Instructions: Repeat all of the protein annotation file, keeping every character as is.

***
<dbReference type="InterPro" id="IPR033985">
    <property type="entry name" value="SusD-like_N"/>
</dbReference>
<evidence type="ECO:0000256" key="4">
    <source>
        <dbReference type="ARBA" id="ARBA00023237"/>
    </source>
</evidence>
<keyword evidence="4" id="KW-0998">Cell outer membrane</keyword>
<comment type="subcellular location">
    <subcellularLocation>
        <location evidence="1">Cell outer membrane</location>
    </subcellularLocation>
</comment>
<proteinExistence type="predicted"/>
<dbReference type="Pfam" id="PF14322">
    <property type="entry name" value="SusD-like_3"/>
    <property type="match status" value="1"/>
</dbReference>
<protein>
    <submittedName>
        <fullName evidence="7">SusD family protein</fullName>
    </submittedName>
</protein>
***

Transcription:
<dbReference type="InterPro" id="IPR033985">
    <property type="entry name" value="SusD-like_N"/>
</dbReference>
<evidence type="ECO:0000256" key="4">
    <source>
        <dbReference type="ARBA" id="ARBA00023237"/>
    </source>
</evidence>
<keyword evidence="4" id="KW-0998">Cell outer membrane</keyword>
<comment type="subcellular location">
    <subcellularLocation>
        <location evidence="1">Cell outer membrane</location>
    </subcellularLocation>
</comment>
<proteinExistence type="predicted"/>
<dbReference type="Pfam" id="PF14322">
    <property type="entry name" value="SusD-like_3"/>
    <property type="match status" value="1"/>
</dbReference>
<protein>
    <submittedName>
        <fullName evidence="7">SusD family protein</fullName>
    </submittedName>
</protein>